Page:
Jayland Walker’s family demands more transparency, apology for police killing
Walker, 25, was shot and killed by Akron, Ohio, police following a June 27 attempted traffic stop.
The lawyers for Jayland Walker’s family on Tuesday criticized the city of Akron, Ohio, for not giving them newly released crime scene video that a local newspaper received after filing legal requests for the bodycam footage.
The lawyers also decried what they called a lack of transparency in the investigation of Walker’s death.
Police killed Walker in a hail of 90 bullets on June 27 after he fled on foot from a car when officers tried to initiate a traffic stop.
Last Friday, officials gave the Akron Beacon Journal new footage of the shooting in which one officer instructs another to turn off her camera, and another video section that contained no audio, according to the newspaper.
At a Tuesday press conference in Akron, Bobby DiCello, one of the Walker family lawyers, said he and his legal team didn’t learn of the new video until it went public. Friday, the Beacon Journal wrote about the video, and News 5, an ABC affiliate in Cleveland, Ohio, aired portions of the footage. DiCello said he doesn’t know why his office didn’t receive copies ahead of their release.
“We didn’t get any explanation as to what videos they’ve released or why they’ve only released the ones they released, and why they are now just releasing this one Friday,” DiCello said. “We are not getting any kind of communication from them on that.”
TheGrio placed calls to the Akron Police Department and City Hall and emailed them both, asking for any statement or comment regarding the press conference. Neither of those offices has responded to the requests.
The family’s attorneys, community members and family members attended the press conference at St. Ashworth Temple Church of God in Christ, pastored by Jayland Walker’s cousin, the Rev. Robert DeJournett.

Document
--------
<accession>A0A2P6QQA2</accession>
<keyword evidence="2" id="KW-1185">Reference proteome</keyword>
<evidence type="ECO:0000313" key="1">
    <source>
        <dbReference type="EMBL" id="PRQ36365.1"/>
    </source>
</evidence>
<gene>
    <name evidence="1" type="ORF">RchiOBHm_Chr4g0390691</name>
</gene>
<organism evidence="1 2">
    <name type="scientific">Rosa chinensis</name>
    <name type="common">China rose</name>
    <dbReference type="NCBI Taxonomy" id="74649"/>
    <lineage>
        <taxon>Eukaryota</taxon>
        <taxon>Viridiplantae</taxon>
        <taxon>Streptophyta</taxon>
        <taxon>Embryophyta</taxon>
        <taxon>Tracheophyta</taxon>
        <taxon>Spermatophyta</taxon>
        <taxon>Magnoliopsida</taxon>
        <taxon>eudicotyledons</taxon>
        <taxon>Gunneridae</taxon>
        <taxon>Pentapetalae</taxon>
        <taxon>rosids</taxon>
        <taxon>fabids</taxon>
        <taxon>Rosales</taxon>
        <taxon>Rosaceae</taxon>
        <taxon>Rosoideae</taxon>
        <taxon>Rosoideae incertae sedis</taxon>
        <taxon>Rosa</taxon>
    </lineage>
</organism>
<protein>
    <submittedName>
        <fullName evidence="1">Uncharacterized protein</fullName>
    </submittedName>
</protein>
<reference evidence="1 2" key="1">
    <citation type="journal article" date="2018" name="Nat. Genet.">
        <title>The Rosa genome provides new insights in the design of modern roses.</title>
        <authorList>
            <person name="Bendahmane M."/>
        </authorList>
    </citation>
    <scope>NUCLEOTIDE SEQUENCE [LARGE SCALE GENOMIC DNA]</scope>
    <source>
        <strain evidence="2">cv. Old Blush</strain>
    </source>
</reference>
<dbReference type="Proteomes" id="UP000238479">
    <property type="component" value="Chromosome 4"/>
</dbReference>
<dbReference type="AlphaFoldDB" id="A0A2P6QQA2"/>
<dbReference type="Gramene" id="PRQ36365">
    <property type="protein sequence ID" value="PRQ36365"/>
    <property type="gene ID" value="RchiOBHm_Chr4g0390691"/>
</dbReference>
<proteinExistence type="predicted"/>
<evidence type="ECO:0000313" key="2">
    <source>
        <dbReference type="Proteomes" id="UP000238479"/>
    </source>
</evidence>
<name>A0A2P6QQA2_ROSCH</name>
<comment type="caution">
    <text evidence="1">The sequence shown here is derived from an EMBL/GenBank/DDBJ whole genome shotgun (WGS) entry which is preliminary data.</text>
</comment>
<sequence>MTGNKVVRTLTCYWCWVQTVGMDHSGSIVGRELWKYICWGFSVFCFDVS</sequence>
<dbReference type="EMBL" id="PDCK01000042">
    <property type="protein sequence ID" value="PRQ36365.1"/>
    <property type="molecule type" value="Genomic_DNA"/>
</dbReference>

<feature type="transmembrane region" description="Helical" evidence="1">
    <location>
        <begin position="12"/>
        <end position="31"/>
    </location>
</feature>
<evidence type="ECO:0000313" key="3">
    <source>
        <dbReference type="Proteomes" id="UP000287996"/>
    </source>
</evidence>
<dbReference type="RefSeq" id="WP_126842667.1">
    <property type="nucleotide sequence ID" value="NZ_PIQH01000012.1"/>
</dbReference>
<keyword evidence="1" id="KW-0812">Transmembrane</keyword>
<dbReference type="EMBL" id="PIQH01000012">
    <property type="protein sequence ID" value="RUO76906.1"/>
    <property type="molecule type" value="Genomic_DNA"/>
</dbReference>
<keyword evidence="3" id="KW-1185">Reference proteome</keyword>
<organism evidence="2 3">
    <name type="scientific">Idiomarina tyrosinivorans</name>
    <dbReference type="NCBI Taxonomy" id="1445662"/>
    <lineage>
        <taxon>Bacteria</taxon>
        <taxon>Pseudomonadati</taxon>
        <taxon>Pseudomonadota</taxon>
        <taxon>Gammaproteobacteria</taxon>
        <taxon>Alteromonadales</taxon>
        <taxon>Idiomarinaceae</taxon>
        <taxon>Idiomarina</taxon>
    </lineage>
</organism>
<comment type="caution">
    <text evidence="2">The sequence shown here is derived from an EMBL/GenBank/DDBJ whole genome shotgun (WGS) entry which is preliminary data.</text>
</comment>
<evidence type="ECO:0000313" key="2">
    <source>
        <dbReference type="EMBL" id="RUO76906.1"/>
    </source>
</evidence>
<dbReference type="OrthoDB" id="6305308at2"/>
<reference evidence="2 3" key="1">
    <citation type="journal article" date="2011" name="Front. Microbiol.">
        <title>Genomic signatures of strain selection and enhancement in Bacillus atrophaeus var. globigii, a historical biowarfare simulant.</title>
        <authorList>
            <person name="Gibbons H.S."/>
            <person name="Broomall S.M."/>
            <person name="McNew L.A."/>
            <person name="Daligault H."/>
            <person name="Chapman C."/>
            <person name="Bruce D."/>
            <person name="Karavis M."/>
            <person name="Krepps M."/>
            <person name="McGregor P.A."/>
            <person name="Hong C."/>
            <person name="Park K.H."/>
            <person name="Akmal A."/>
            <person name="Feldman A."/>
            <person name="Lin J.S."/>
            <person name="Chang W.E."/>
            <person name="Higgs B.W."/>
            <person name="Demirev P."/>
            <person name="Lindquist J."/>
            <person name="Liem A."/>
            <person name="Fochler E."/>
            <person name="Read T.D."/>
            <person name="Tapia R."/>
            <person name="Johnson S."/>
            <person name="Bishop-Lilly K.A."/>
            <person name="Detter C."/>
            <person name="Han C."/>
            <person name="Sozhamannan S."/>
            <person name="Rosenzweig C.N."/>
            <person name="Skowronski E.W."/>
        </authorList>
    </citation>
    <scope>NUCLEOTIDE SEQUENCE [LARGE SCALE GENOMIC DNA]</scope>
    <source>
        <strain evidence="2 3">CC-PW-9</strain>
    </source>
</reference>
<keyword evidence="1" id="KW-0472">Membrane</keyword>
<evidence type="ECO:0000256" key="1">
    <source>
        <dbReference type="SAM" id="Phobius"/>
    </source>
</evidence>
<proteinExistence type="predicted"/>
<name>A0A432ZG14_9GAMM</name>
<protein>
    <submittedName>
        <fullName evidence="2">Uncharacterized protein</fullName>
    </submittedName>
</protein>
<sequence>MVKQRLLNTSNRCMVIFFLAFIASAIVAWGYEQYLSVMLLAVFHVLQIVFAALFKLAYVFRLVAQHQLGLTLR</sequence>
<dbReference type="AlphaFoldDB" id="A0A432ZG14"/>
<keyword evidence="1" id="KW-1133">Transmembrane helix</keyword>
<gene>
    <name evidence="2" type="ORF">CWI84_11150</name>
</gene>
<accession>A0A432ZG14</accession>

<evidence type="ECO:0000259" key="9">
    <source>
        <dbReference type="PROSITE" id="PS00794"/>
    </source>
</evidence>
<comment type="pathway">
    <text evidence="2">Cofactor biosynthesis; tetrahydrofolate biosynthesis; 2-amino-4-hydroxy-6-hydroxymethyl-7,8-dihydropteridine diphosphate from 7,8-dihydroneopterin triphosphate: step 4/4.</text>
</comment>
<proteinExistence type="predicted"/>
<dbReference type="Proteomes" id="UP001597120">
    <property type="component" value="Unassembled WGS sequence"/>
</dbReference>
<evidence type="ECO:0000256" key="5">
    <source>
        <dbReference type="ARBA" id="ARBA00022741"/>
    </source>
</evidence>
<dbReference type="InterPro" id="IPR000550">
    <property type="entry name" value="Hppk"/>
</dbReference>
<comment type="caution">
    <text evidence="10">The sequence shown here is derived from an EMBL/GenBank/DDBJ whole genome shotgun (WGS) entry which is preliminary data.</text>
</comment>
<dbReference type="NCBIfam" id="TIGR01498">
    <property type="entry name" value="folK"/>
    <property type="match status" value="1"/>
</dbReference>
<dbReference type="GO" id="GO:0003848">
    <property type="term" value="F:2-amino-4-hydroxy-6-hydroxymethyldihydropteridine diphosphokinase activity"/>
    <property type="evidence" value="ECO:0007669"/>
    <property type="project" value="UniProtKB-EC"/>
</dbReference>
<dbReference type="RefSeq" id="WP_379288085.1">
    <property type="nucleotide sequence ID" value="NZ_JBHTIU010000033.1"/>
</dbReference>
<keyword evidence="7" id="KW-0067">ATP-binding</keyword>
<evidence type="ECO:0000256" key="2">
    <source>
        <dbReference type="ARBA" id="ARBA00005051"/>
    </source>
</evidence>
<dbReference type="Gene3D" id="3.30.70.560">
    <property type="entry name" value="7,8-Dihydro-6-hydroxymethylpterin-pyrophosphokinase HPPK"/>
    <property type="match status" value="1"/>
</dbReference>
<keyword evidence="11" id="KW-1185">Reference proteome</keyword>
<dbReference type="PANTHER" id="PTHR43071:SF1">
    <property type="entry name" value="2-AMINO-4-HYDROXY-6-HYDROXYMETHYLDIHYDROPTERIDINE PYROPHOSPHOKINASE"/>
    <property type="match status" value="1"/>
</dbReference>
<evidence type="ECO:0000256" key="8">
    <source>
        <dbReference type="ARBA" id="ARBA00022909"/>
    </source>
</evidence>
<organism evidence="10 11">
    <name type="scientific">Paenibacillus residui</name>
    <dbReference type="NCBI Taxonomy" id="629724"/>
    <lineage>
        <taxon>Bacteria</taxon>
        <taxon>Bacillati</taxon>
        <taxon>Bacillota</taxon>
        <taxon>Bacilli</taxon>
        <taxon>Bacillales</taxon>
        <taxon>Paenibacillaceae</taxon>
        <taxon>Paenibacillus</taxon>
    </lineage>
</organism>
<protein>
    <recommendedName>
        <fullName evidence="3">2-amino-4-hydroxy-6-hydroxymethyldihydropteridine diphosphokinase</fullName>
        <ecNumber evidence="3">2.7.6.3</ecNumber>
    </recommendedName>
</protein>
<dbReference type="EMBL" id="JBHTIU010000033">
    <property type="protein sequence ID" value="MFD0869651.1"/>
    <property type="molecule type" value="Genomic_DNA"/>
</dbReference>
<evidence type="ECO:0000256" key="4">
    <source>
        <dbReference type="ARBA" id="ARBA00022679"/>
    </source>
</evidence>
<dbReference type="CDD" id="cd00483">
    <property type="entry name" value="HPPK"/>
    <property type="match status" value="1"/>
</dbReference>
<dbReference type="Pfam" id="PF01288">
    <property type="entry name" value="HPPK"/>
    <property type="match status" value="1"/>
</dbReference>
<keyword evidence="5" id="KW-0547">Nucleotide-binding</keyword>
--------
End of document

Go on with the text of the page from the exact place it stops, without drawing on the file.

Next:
DiCello discussed two other video-related issues during the press conference. He said officers should not have silenced mics or stopped recording. He also noted the crushing impact the slow release of information has had on Walker’s mother, Pamela Walker, who attended the press conference but didn’t speak.
“Every time I come up here and our team gathers, Pam goes through a living nightmare,” DiCello said. “She relives this. So the city leadership needs to recognize that by slowly trickling out the videos that they get, she has to go through this. And that’s the inhumanity of this.”
DiCello also said the city’s refusal to publicly apologize to the Walker household showed a lack of respect for a grieving family.
“Stop insulting us by your silence,” DiCello said. He also asked, “Where is the apology?”
At the press conference, the Akron NAACP said community organizations want to create an independent citizen oversight board for police. Another group, the Freedom BLOC, the Black Led Organizing Collaborative, accused police of “terrorizing” citizens involved in peaceful demonstrations. One video shows Akron police punching a demonstrator during a protest.
The shooting of Walker, 25, took place shortly after midnight on June 27. Police say they tried to initiate a traffic stop of the car Walker was driving when a shot came from the vehicle. Police chased the car, and when Walker exited, he was wearing a ski mask, according to authorities. He ran and turned toward the officers while making a movement toward his waist. By then, eight officers had joined the chase, and they fired a combined 90 shots, hitting him 46 times, according to the Summit County coroner.
All of the officers are on paid administrative leave while the Ohio Bureau of Criminal Investigation probes the case.
The shooting happened about a month after Walker’s fiancée, Jaymeisha Beasley, died in a car accident on Interstate 71 near Akron.
In addition to questions about the video release, DiCello and others called for community unity and continued peaceful protests.
DiCello noted that Akron Mayor Dan Horrigan, during a July 11 press conference, apologized to the Walker family but he said that’s not good enough.
“It was what I call a presentation apology,” DiCello said. “A presentation that did not feature this video, a presentation which portrays Jayland Walker as a monster, someone who deserved what he got, a presentation that went in reverse chronological order to establish the legitimacy of the violence that they acted upon when they took Jayland’s life,” DiCello said.
“So, you know,” DiCello said, “while I recognize that he spoke to a camera and said those things, there’s a manifest difference between that and what we would [want] and what they understand to be a public apology from the city.”
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